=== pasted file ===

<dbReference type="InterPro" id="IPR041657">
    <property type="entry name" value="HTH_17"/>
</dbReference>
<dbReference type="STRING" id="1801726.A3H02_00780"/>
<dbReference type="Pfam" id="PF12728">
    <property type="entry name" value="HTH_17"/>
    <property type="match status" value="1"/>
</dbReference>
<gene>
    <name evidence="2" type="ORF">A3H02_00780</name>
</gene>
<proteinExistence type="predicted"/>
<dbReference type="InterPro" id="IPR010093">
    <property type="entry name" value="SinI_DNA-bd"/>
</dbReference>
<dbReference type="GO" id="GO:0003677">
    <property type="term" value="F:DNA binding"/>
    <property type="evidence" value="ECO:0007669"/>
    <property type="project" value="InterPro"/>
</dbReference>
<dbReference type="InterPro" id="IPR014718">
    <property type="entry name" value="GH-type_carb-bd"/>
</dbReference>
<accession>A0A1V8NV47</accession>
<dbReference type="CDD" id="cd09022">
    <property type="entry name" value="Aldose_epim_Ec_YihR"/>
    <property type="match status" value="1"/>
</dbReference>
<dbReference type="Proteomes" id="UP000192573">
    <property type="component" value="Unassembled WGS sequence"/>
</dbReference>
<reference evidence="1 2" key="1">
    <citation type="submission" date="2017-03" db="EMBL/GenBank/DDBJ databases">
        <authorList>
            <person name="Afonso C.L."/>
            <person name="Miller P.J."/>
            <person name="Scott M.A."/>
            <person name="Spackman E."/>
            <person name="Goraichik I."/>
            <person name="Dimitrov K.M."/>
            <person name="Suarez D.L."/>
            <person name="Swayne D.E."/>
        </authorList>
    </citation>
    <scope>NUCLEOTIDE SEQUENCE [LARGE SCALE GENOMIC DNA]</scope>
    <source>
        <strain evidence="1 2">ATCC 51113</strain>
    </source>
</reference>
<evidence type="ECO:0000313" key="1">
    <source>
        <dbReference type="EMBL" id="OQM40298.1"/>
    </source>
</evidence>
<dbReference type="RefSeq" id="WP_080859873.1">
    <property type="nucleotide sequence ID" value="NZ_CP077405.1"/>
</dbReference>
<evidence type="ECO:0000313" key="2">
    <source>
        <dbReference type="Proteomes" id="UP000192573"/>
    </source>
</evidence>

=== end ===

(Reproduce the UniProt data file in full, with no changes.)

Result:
<dbReference type="InterPro" id="IPR041657">
    <property type="entry name" value="HTH_17"/>
</dbReference>
<dbReference type="STRING" id="1801726.A3H02_00780"/>
<dbReference type="Pfam" id="PF12728">
    <property type="entry name" value="HTH_17"/>
    <property type="match status" value="1"/>
</dbReference>
<gene>
    <name evidence="2" type="ORF">A3H02_00780</name>
</gene>
<proteinExistence type="predicted"/>
<dbReference type="InterPro" id="IPR010093">
    <property type="entry name" value="SinI_DNA-bd"/>
</dbReference>
<dbReference type="GO" id="GO:0003677">
    <property type="term" value="F:DNA binding"/>
    <property type="evidence" value="ECO:0007669"/>
    <property type="project" value="InterPro"/>
</dbReference>
<dbReference type="InterPro" id="IPR014718">
    <property type="entry name" value="GH-type_carb-bd"/>
</dbReference>
<accession>A0A1V8NV47</accession>
<dbReference type="CDD" id="cd09022">
    <property type="entry name" value="Aldose_epim_Ec_YihR"/>
    <property type="match status" value="1"/>
</dbReference>
<dbReference type="Proteomes" id="UP000192573">
    <property type="component" value="Unassembled WGS sequence"/>
</dbReference>
<reference evidence="1 2" key="1">
    <citation type="submission" date="2017-03" db="EMBL/GenBank/DDBJ databases">
        <authorList>
            <person name="Afonso C.L."/>
            <person name="Miller P.J."/>
            <person name="Scott M.A."/>
            <person name="Spackman E."/>
            <person name="Goraichik I."/>
            <person name="Dimitrov K.M."/>
            <person name="Suarez D.L."/>
            <person name="Swayne D.E."/>
        </authorList>
    </citation>
    <scope>NUCLEOTIDE SEQUENCE [LARGE SCALE GENOMIC DNA]</scope>
    <source>
        <strain evidence="1 2">ATCC 51113</strain>
    </source>
</reference>
<evidence type="ECO:0000313" key="1">
    <source>
        <dbReference type="EMBL" id="OQM40298.1"/>
    </source>
</evidence>
<dbReference type="RefSeq" id="WP_080859873.1">
    <property type="nucleotide sequence ID" value="NZ_CP077405.1"/>
</dbReference>
<evidence type="ECO:0000313" key="2">
    <source>
        <dbReference type="Proteomes" id="UP000192573"/>
    </source>
</evidence>